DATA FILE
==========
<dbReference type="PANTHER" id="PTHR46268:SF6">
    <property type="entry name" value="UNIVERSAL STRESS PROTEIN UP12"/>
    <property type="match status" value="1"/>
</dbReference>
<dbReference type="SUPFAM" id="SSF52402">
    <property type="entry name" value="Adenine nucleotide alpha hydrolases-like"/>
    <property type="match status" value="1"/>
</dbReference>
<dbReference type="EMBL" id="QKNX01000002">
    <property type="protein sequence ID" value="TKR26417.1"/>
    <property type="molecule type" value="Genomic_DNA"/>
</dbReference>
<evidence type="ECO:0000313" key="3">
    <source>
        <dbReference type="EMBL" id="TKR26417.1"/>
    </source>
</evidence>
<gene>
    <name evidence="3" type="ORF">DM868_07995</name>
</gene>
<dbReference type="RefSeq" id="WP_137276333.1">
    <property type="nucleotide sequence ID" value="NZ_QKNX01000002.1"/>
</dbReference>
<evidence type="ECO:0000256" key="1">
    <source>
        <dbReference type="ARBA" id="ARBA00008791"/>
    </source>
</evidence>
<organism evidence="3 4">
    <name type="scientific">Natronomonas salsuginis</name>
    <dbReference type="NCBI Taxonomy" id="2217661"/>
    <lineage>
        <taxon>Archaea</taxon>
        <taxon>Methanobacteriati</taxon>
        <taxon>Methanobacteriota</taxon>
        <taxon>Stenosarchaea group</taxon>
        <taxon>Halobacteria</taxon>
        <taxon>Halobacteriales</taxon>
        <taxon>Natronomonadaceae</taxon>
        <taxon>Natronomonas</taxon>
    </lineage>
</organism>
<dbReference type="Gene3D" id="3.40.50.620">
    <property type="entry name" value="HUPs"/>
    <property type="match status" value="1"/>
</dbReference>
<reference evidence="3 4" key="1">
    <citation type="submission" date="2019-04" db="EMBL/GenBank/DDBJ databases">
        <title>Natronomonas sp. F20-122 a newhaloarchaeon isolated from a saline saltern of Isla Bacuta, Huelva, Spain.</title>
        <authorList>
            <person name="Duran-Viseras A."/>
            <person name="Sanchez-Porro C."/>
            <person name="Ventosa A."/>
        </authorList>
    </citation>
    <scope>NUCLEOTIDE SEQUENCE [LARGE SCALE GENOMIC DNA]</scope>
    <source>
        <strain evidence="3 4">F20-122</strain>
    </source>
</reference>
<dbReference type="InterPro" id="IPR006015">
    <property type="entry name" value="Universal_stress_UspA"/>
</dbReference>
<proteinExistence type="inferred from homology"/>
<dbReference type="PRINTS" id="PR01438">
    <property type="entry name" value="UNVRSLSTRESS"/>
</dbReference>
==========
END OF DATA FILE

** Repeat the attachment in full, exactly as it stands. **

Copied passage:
<dbReference type="PANTHER" id="PTHR46268:SF6">
    <property type="entry name" value="UNIVERSAL STRESS PROTEIN UP12"/>
    <property type="match status" value="1"/>
</dbReference>
<dbReference type="SUPFAM" id="SSF52402">
    <property type="entry name" value="Adenine nucleotide alpha hydrolases-like"/>
    <property type="match status" value="1"/>
</dbReference>
<dbReference type="EMBL" id="QKNX01000002">
    <property type="protein sequence ID" value="TKR26417.1"/>
    <property type="molecule type" value="Genomic_DNA"/>
</dbReference>
<evidence type="ECO:0000313" key="3">
    <source>
        <dbReference type="EMBL" id="TKR26417.1"/>
    </source>
</evidence>
<gene>
    <name evidence="3" type="ORF">DM868_07995</name>
</gene>
<dbReference type="RefSeq" id="WP_137276333.1">
    <property type="nucleotide sequence ID" value="NZ_QKNX01000002.1"/>
</dbReference>
<evidence type="ECO:0000256" key="1">
    <source>
        <dbReference type="ARBA" id="ARBA00008791"/>
    </source>
</evidence>
<organism evidence="3 4">
    <name type="scientific">Natronomonas salsuginis</name>
    <dbReference type="NCBI Taxonomy" id="2217661"/>
    <lineage>
        <taxon>Archaea</taxon>
        <taxon>Methanobacteriati</taxon>
        <taxon>Methanobacteriota</taxon>
        <taxon>Stenosarchaea group</taxon>
        <taxon>Halobacteria</taxon>
        <taxon>Halobacteriales</taxon>
        <taxon>Natronomonadaceae</taxon>
        <taxon>Natronomonas</taxon>
    </lineage>
</organism>
<dbReference type="Gene3D" id="3.40.50.620">
    <property type="entry name" value="HUPs"/>
    <property type="match status" value="1"/>
</dbReference>
<reference evidence="3 4" key="1">
    <citation type="submission" date="2019-04" db="EMBL/GenBank/DDBJ databases">
        <title>Natronomonas sp. F20-122 a newhaloarchaeon isolated from a saline saltern of Isla Bacuta, Huelva, Spain.</title>
        <authorList>
            <person name="Duran-Viseras A."/>
            <person name="Sanchez-Porro C."/>
            <person name="Ventosa A."/>
        </authorList>
    </citation>
    <scope>NUCLEOTIDE SEQUENCE [LARGE SCALE GENOMIC DNA]</scope>
    <source>
        <strain evidence="3 4">F20-122</strain>
    </source>
</reference>
<dbReference type="InterPro" id="IPR006015">
    <property type="entry name" value="Universal_stress_UspA"/>
</dbReference>
<proteinExistence type="inferred from homology"/>
<dbReference type="PRINTS" id="PR01438">
    <property type="entry name" value="UNVRSLSTRESS"/>
</dbReference>